ANESTHESIA and SEDATION

 

Anesthesia controls pain during surgery or other medical procedures. The anesthesia you receive depends on your health, history, the surgery and your choices. Anesthesia has risks. You will talk with your anesthesia provider about the risks and benefits of anesthesia on the day of surgery. Together, you will decide which type of anesthesia is best for you there are three basic types of anesthesia:

1. General Anesthesia affects the entire body. You have no awareness or feeling. You may breathe gases or vapors through a mask or tube. An anesthesia provider chooses a way to make sure oxygen and gases can move in and out of your lungs easily. Usually this means the provider places a tube in your airway. The anesthesia provider may also give you medicine through an intravenous (IV) tube in your vein. You may have a sore throat or feel sick to your stomach after surgery.

2. Regional Anesthesia produces a loss of feeling to a specific region of the body. An anesthesia provider will give you a shot to numb the region that needs surgery. You may be awake during surgery or you may have sedation.

a. Spinal Anesthesia produces a loss of feeling in your body below the waist. You will sit up or lie on your side while an anesthesia provider injects medicine into your lower back. You will not be able to move your legs when the medicine starts to work. It may take longer for the spinal anesthesia to wear off than general anesthesia.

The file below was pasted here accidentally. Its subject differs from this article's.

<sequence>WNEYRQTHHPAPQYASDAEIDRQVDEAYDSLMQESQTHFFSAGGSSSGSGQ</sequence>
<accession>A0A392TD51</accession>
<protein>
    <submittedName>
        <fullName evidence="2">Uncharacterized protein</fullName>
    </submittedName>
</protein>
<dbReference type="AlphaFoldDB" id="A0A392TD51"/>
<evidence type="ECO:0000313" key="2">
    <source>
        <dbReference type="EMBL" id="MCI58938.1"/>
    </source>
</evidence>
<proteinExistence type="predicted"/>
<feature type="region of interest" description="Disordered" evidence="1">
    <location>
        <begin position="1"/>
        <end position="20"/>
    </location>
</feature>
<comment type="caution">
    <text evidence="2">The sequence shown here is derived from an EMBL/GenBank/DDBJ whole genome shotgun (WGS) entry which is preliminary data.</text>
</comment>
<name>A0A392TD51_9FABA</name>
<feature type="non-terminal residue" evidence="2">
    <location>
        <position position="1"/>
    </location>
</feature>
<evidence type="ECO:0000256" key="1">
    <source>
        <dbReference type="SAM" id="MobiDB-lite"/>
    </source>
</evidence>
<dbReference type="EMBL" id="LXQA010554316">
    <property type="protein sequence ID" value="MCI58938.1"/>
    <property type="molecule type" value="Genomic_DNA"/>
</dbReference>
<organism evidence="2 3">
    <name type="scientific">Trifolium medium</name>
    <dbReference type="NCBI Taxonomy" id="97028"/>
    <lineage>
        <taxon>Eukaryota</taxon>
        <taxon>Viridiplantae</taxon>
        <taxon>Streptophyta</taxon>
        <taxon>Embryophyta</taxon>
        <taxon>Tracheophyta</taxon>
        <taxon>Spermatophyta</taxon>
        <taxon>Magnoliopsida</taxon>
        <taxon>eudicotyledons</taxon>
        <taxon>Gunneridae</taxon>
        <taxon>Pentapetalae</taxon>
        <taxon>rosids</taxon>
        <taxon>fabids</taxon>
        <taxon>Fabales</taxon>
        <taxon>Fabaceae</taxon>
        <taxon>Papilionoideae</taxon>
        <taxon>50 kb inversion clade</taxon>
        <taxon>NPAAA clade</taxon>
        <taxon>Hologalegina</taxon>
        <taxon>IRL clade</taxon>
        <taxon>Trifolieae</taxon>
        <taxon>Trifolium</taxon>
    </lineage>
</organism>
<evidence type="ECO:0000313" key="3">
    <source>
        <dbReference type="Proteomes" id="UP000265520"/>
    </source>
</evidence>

b. A Peripheral Nerve Block is an injection near a group of nerves to produce a loss of feeling in a specific area of your body or extremity (arm, foot, shoulder) that needs surgery. You may have sedation during a peripheral nerve block. i. An arm block is an injection in your armpit or above the collarbone of the arm that needs surgery. ii.A foot block is an injection behind your knee or in your foot to produce a loss of feeling in your foot. iii. A shoulder block is an injection in your lower neck to produce a loss of feeling in your shoulder.

3. Local Anesthesia produces a loss of feeling to a small, specific area of the body. Your physician or an anesthesia provider will give you a shot to numb the area. You will be awake during surgery.

Sedation is the use of drugs to relax you. You may have sedation alone or with anesthesia. With sedation:

1. You may feel relaxed and awake. You can answer questions and follow directions.

2. You may feel relaxed and drowsy. You may sleep through much of the procedure. You may hear sounds and voices around you. You easily awaken when someone touches or speaks to you.

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